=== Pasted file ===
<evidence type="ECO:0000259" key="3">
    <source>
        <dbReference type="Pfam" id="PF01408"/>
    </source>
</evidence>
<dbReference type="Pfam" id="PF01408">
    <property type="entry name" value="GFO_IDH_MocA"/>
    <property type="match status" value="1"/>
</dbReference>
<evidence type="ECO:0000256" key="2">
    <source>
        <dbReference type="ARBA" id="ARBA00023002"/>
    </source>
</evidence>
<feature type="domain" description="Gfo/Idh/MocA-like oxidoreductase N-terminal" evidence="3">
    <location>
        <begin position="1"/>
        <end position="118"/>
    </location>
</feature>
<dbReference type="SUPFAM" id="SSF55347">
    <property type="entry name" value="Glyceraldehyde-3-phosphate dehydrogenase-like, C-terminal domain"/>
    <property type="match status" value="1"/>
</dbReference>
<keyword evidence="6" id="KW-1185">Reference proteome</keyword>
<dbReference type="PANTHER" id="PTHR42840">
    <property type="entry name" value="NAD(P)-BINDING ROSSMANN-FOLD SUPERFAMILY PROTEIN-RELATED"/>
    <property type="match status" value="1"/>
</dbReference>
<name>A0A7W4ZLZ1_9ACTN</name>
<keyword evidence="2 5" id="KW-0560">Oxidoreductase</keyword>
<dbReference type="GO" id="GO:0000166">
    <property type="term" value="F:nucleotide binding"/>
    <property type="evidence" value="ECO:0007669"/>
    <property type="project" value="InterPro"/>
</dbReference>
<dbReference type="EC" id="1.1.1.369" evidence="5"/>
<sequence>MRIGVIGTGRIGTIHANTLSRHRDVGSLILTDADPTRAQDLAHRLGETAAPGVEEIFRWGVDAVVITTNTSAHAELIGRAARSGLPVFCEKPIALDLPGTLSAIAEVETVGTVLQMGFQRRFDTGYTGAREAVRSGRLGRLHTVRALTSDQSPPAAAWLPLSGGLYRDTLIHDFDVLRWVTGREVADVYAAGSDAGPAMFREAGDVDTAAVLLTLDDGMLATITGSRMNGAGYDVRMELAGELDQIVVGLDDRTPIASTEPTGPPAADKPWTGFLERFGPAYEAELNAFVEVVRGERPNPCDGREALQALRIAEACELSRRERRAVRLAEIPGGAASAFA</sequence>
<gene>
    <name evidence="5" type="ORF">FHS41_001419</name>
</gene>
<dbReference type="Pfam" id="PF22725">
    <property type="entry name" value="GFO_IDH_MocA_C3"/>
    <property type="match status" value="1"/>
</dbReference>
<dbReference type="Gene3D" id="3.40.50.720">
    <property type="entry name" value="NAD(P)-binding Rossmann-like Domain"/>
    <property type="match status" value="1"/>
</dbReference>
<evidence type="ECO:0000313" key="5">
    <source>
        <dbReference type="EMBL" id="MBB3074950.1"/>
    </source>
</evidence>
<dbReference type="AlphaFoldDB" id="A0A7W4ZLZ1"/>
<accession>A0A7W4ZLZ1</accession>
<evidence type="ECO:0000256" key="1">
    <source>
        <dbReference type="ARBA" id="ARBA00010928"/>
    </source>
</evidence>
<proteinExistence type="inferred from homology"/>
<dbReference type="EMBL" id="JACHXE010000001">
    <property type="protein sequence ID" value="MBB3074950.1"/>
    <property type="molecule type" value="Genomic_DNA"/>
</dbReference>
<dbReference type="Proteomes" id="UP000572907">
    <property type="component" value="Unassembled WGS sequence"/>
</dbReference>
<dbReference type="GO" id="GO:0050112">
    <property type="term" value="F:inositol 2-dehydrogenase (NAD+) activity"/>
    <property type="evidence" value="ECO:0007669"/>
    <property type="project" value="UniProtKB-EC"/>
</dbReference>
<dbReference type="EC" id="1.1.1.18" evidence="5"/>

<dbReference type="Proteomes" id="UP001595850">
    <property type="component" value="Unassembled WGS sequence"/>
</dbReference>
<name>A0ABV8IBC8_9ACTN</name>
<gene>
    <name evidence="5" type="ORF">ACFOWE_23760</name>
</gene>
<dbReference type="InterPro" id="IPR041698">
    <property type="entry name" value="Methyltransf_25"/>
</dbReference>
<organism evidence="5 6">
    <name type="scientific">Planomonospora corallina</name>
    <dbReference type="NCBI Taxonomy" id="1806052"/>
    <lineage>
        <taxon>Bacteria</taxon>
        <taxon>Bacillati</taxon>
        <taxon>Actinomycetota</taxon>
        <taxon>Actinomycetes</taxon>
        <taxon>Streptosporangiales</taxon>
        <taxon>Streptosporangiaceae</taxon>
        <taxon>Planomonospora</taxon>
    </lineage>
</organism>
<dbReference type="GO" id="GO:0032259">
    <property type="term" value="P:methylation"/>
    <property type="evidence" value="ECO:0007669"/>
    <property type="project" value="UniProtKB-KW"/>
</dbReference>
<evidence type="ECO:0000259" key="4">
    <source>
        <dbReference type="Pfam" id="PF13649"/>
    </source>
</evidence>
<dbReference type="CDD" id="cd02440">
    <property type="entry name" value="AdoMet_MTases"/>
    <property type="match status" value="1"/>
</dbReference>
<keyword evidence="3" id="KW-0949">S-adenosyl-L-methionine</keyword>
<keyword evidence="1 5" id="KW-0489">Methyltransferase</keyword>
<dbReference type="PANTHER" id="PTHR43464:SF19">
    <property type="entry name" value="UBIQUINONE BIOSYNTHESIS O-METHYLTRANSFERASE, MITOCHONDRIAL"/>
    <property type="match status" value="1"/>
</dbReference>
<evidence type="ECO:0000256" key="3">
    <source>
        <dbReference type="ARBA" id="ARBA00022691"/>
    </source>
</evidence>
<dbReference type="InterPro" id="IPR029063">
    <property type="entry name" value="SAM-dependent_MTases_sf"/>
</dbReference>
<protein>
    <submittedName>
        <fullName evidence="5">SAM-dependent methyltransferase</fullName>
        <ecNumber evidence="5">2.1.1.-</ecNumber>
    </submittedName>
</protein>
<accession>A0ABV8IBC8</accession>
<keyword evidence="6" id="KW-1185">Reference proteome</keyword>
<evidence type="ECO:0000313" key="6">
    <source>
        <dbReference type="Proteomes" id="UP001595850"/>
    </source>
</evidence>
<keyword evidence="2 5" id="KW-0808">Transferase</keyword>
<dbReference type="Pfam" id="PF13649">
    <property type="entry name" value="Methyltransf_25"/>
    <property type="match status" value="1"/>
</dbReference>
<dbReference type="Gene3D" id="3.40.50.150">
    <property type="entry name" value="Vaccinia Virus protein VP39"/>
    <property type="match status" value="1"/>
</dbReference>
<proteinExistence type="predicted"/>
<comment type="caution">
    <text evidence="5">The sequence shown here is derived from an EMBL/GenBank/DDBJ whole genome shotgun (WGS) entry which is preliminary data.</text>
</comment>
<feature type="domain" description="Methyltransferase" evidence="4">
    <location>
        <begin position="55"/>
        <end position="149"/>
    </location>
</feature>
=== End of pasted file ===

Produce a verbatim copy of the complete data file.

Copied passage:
<evidence type="ECO:0000259" key="3">
    <source>
        <dbReference type="Pfam" id="PF01408"/>
    </source>
</evidence>
<dbReference type="Pfam" id="PF01408">
    <property type="entry name" value="GFO_IDH_MocA"/>
    <property type="match status" value="1"/>
</dbReference>
<evidence type="ECO:0000256" key="2">
    <source>
        <dbReference type="ARBA" id="ARBA00023002"/>
    </source>
</evidence>
<feature type="domain" description="Gfo/Idh/MocA-like oxidoreductase N-terminal" evidence="3">
    <location>
        <begin position="1"/>
        <end position="118"/>
    </location>
</feature>
<dbReference type="SUPFAM" id="SSF55347">
    <property type="entry name" value="Glyceraldehyde-3-phosphate dehydrogenase-like, C-terminal domain"/>
    <property type="match status" value="1"/>
</dbReference>
<keyword evidence="6" id="KW-1185">Reference proteome</keyword>
<dbReference type="PANTHER" id="PTHR42840">
    <property type="entry name" value="NAD(P)-BINDING ROSSMANN-FOLD SUPERFAMILY PROTEIN-RELATED"/>
    <property type="match status" value="1"/>
</dbReference>
<name>A0A7W4ZLZ1_9ACTN</name>
<keyword evidence="2 5" id="KW-0560">Oxidoreductase</keyword>
<dbReference type="GO" id="GO:0000166">
    <property type="term" value="F:nucleotide binding"/>
    <property type="evidence" value="ECO:0007669"/>
    <property type="project" value="InterPro"/>
</dbReference>
<dbReference type="EC" id="1.1.1.369" evidence="5"/>
<sequence>MRIGVIGTGRIGTIHANTLSRHRDVGSLILTDADPTRAQDLAHRLGETAAPGVEEIFRWGVDAVVITTNTSAHAELIGRAARSGLPVFCEKPIALDLPGTLSAIAEVETVGTVLQMGFQRRFDTGYTGAREAVRSGRLGRLHTVRALTSDQSPPAAAWLPLSGGLYRDTLIHDFDVLRWVTGREVADVYAAGSDAGPAMFREAGDVDTAAVLLTLDDGMLATITGSRMNGAGYDVRMELAGELDQIVVGLDDRTPIASTEPTGPPAADKPWTGFLERFGPAYEAELNAFVEVVRGERPNPCDGREALQALRIAEACELSRRERRAVRLAEIPGGAASAFA</sequence>
<gene>
    <name evidence="5" type="ORF">FHS41_001419</name>
</gene>
<dbReference type="Pfam" id="PF22725">
    <property type="entry name" value="GFO_IDH_MocA_C3"/>
    <property type="match status" value="1"/>
</dbReference>
<dbReference type="Gene3D" id="3.40.50.720">
    <property type="entry name" value="NAD(P)-binding Rossmann-like Domain"/>
    <property type="match status" value="1"/>
</dbReference>
<evidence type="ECO:0000313" key="5">
    <source>
        <dbReference type="EMBL" id="MBB3074950.1"/>
    </source>
</evidence>
<dbReference type="AlphaFoldDB" id="A0A7W4ZLZ1"/>
<accession>A0A7W4ZLZ1</accession>
<evidence type="ECO:0000256" key="1">
    <source>
        <dbReference type="ARBA" id="ARBA00010928"/>
    </source>
</evidence>
<proteinExistence type="inferred from homology"/>
<dbReference type="EMBL" id="JACHXE010000001">
    <property type="protein sequence ID" value="MBB3074950.1"/>
    <property type="molecule type" value="Genomic_DNA"/>
</dbReference>
<dbReference type="Proteomes" id="UP000572907">
    <property type="component" value="Unassembled WGS sequence"/>
</dbReference>
<dbReference type="GO" id="GO:0050112">
    <property type="term" value="F:inositol 2-dehydrogenase (NAD+) activity"/>
    <property type="evidence" value="ECO:0007669"/>
    <property type="project" value="UniProtKB-EC"/>
</dbReference>
<dbReference type="EC" id="1.1.1.18" evidence="5"/>

<dbReference type="Proteomes" id="UP001595850">
    <property type="component" value="Unassembled WGS sequence"/>
</dbReference>
<name>A0ABV8IBC8_9ACTN</name>
<gene>
    <name evidence="5" type="ORF">ACFOWE_23760</name>
</gene>
<dbReference type="InterPro" id="IPR041698">
    <property type="entry name" value="Methyltransf_25"/>
</dbReference>
<organism evidence="5 6">
    <name type="scientific">Planomonospora corallina</name>
    <dbReference type="NCBI Taxonomy" id="1806052"/>
    <lineage>
        <taxon>Bacteria</taxon>
        <taxon>Bacillati</taxon>
        <taxon>Actinomycetota</taxon>
        <taxon>Actinomycetes</taxon>
        <taxon>Streptosporangiales</taxon>
        <taxon>Streptosporangiaceae</taxon>
        <taxon>Planomonospora</taxon>
    </lineage>
</organism>
<dbReference type="GO" id="GO:0032259">
    <property type="term" value="P:methylation"/>
    <property type="evidence" value="ECO:0007669"/>
    <property type="project" value="UniProtKB-KW"/>
</dbReference>
<evidence type="ECO:0000259" key="4">
    <source>
        <dbReference type="Pfam" id="PF13649"/>
    </source>
</evidence>
<dbReference type="CDD" id="cd02440">
    <property type="entry name" value="AdoMet_MTases"/>
    <property type="match status" value="1"/>
</dbReference>
<keyword evidence="3" id="KW-0949">S-adenosyl-L-methionine</keyword>
<keyword evidence="1 5" id="KW-0489">Methyltransferase</keyword>
<dbReference type="PANTHER" id="PTHR43464:SF19">
    <property type="entry name" value="UBIQUINONE BIOSYNTHESIS O-METHYLTRANSFERASE, MITOCHONDRIAL"/>
    <property type="match status" value="1"/>
</dbReference>
<evidence type="ECO:0000256" key="3">
    <source>
        <dbReference type="ARBA" id="ARBA00022691"/>
    </source>
</evidence>
<dbReference type="InterPro" id="IPR029063">
    <property type="entry name" value="SAM-dependent_MTases_sf"/>
</dbReference>
<protein>
    <submittedName>
        <fullName evidence="5">SAM-dependent methyltransferase</fullName>
        <ecNumber evidence="5">2.1.1.-</ecNumber>
    </submittedName>
</protein>
<accession>A0ABV8IBC8</accession>
<keyword evidence="6" id="KW-1185">Reference proteome</keyword>
<evidence type="ECO:0000313" key="6">
    <source>
        <dbReference type="Proteomes" id="UP001595850"/>
    </source>
</evidence>
<keyword evidence="2 5" id="KW-0808">Transferase</keyword>
<dbReference type="Pfam" id="PF13649">
    <property type="entry name" value="Methyltransf_25"/>
    <property type="match status" value="1"/>
</dbReference>
<dbReference type="Gene3D" id="3.40.50.150">
    <property type="entry name" value="Vaccinia Virus protein VP39"/>
    <property type="match status" value="1"/>
</dbReference>
<proteinExistence type="predicted"/>
<comment type="caution">
    <text evidence="5">The sequence shown here is derived from an EMBL/GenBank/DDBJ whole genome shotgun (WGS) entry which is preliminary data.</text>
</comment>
<feature type="domain" description="Methyltransferase" evidence="4">
    <location>
        <begin position="55"/>
        <end position="149"/>
    </location>
</feature>